“The Red Sox did the same with guys like Nomar Garciaparra and Pedro Martinez, and now they do the same with me. Their goal is to paint me as the bad guy. I love Boston fans, but the Red Sox don’t deserve me. I’m not talking about money. Mental peace has no price and I don’t have peace here.”
This morning, in an interview on Boston sports radio station WEEI, rehabbing Red Sox pitcher Curt Schilling sounded off on Manny.
“At the end of the day you’re taking the field with a guy who doesn’t want to play with you, doesn’t want to be there, doesn’t want to … obviously effort-wise is just not there and that’s disheartening and disappointing,” Schilling said during his weekly appearance on the Dennis and Callahan program.
Did Schilling think it was time for Manny to go?
“Would I be the only guy in the New England area that said no if I did?” Schilling replied to the question. “I think I’m probably with the consensus. It’s very obvious from anything you see or hear he doesn’t want to be here. And anytime that there’s a piece of the equation you have a problem, and then not trading and leaving him here is a problem because you don’t know what you’re going to get.”
The often contentious relationship between Ramirez and the Red Sox included him requesting trades after the 2005 and 2006 season.
Earlier this season, Ramirez backhanded teammate Kevin Youkilis in the dugout and also knocked down team traveling secretary Jack McCormick in the visitors’ clubhouse before a game in Houston when he asked for tickets.
And Ramirez told the Boston Herald during the All-Star break he wanted to know what his situation was and he didn’t want the club to “tell you one thing and behind your back they do another thing.” Red Sox owner John Henry said he found that “personally offensive.”
Even before landing the enigmatic Ramirez, Los Angeles had a crowded outfield. Torre has been juggling Matt Kemp, Andre Ethier, Andruw Jones and Juan Pierre.
“You wish you had the DH,” Torre said. “We didn’t plan in advance how to move things around.”
The Dodgers began the day one game behind first-place Arizona in the NL West, and were seeking a big bat. Boston, in the middle of the AL East race and chasing a second straight World Series title, wanted a productive hitter in return and got that in Bay.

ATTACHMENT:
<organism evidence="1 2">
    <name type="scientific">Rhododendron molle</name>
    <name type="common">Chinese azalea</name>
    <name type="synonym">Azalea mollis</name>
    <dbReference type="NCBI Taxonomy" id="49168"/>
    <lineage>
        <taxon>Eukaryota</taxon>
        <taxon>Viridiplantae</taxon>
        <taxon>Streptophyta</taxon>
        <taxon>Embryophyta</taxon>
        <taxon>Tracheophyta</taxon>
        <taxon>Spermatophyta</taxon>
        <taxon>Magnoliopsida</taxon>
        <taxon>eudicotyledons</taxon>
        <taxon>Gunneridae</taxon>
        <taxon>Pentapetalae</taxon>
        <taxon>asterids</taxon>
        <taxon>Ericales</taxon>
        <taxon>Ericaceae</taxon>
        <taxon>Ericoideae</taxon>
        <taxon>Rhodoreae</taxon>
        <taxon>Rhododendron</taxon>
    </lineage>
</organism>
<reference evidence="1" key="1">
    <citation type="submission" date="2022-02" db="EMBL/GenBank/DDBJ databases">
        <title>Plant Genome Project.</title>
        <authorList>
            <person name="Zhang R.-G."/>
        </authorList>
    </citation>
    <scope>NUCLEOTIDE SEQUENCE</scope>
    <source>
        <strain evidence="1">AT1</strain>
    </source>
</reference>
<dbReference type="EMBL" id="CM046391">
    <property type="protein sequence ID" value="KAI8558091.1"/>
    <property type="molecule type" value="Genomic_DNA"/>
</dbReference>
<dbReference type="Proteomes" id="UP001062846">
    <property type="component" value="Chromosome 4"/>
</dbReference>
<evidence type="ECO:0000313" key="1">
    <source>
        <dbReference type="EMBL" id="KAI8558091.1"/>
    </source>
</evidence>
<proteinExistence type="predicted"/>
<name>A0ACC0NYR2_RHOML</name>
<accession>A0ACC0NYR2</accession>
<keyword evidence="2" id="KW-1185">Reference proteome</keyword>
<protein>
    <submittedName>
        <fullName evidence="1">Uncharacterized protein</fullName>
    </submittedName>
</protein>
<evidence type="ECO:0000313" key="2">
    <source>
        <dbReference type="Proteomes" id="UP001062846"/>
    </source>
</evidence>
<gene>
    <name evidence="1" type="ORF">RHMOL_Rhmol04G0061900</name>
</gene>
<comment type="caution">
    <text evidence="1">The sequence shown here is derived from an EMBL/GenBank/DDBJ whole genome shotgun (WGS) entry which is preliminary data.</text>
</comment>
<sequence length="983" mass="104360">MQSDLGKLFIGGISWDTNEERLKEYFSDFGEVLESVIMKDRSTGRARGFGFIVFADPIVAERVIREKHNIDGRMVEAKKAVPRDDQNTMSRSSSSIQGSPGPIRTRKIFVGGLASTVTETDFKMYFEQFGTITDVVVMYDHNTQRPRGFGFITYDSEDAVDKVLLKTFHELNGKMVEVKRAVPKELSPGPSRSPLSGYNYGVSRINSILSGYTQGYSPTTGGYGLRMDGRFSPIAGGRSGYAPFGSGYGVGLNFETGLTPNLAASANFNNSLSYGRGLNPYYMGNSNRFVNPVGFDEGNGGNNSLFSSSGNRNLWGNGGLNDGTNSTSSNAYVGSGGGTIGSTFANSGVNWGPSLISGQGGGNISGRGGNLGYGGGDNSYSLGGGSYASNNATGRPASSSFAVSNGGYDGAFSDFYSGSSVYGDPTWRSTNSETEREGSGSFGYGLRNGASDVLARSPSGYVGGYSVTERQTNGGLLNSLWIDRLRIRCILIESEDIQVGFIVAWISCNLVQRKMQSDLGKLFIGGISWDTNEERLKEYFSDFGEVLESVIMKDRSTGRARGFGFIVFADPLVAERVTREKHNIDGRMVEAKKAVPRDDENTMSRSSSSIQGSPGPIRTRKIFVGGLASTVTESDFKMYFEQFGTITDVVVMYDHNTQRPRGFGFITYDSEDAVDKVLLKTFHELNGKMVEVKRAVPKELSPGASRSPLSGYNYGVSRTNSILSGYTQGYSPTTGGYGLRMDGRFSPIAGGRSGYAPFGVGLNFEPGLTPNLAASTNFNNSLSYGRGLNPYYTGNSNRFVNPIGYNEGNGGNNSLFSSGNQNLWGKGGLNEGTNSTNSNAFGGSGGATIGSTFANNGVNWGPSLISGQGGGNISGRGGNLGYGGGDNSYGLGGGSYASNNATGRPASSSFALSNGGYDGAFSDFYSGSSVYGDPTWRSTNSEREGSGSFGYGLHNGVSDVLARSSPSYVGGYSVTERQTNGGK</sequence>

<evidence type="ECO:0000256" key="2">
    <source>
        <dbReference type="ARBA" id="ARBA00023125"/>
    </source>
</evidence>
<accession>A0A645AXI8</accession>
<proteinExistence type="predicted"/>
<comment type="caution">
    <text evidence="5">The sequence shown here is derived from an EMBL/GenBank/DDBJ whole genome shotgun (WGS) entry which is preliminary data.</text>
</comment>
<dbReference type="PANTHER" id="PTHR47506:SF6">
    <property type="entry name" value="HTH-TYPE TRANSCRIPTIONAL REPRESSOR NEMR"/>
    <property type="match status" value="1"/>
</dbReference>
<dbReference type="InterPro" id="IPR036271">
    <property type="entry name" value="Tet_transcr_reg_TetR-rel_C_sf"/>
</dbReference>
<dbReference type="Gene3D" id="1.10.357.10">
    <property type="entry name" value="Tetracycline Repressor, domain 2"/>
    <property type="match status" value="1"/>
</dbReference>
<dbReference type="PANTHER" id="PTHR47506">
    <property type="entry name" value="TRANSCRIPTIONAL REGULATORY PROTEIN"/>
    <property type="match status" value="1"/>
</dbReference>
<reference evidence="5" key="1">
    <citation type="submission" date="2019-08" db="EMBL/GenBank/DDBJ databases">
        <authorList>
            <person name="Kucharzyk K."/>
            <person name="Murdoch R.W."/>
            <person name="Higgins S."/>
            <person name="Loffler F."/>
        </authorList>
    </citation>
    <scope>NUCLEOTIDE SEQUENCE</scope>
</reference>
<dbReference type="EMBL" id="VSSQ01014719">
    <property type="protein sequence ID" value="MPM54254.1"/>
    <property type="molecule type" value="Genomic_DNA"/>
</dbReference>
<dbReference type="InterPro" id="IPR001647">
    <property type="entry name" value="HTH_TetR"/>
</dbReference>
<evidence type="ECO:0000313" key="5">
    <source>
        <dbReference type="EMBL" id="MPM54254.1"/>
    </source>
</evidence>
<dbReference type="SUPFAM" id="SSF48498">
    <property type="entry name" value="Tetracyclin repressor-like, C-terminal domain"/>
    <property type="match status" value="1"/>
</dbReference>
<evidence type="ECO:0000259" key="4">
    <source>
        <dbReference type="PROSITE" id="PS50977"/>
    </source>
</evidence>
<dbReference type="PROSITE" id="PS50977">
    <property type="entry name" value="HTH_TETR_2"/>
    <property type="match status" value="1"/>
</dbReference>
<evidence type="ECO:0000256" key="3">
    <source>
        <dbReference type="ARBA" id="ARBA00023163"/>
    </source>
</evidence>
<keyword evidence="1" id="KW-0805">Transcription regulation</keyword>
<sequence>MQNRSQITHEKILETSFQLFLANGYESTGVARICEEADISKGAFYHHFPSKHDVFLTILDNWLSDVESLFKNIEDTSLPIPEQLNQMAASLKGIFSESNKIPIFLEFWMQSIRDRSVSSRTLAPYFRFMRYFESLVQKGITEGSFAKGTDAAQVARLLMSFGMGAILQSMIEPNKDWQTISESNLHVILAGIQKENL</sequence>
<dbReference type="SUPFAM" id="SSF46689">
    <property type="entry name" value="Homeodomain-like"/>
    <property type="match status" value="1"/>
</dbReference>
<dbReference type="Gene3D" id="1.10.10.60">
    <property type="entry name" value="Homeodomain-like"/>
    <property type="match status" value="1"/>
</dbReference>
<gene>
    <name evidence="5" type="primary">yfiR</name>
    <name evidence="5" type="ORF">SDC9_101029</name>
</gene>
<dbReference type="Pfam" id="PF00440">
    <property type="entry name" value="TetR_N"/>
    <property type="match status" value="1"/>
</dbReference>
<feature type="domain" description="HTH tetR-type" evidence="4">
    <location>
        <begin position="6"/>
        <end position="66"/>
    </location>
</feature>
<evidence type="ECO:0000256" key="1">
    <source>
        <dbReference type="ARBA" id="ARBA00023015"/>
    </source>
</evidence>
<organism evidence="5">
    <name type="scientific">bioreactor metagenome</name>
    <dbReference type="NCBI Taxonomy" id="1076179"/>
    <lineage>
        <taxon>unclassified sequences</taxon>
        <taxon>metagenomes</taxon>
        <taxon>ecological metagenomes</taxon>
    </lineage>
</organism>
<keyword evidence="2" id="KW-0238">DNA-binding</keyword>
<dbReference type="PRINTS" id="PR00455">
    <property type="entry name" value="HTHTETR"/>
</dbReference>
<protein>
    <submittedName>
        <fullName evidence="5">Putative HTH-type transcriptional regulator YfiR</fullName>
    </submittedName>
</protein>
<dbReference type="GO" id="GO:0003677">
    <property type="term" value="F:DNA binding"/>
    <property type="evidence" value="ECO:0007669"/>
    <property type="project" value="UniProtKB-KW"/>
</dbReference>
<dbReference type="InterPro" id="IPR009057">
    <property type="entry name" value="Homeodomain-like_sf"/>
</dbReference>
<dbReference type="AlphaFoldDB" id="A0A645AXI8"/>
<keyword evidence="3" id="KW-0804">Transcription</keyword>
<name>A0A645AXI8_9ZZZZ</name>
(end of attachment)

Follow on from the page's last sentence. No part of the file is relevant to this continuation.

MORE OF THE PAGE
The last-place Pirates, looking for young talent, gave up their star outfielder and got reliever Craig Hansen and outfielder Brandon Moss from Boston and third baseman Andy LaRoche and pitcher Bryan Morris from the Dodgers.
LaRoche, Moss and Hansen will join Pittsburgh and Morris will go to Class A Hickory.
A first-round draft pick for the Red Sox in 2005, Hansen appeared in 32 games out of the bullpen for the Red Sox this season, posting a 1-3 record with 2 saves. Hansen allowed 29 hits in 30 2/3 innings this season, compiling a 5.58 ERA.
Moss hit .295 with 2 home runs and 11 RBIs in 34 games for the Red Sox in 2008. Optioned on July 24, the backup outfielder was playing in Pawtucket at the time of the trade.
LaRoche hasn’t played much for the Dodgers. Last year, he hit .226 in 93 at-bats, and has spent much of 2008 rehabbing in the minors from March thumb surgery. He is batting .203 with 2 homers and 6 RBIs in 59 at-bats this season. The 24-year-old was drafted in the 39th round in 2003 by Los Angeles. His brother, Adam, is a first baseman for the Pirates. LaRoche hit the trading block after the Dodgers acquired third baseman Casey Blake from the Indians.
The Dodgers drafted Morris in 2006 from Motlow State (Tenn.) Community College at No. 26, making him the second of their two first-round picks (they chose highly-touted hurler Clayton Kershaw at No. 7). He missed all of 2007 recovering from Tommy John surgery and has compiled a 0.84 ERA in his last four starts for the Dodgers’ A-ball affiliate. In 2005, the 6-foot-3, 175-pound righthander was chosen out of high school by Tampa Bay and agreed to a signing bonus, but the deal fell through when the Rays changed management.
The Globe’s Gordon Edes and Nick Cafardo, Boston.com’s Gary Dzen and Matt Porter, and the Associated Press contributed to this report.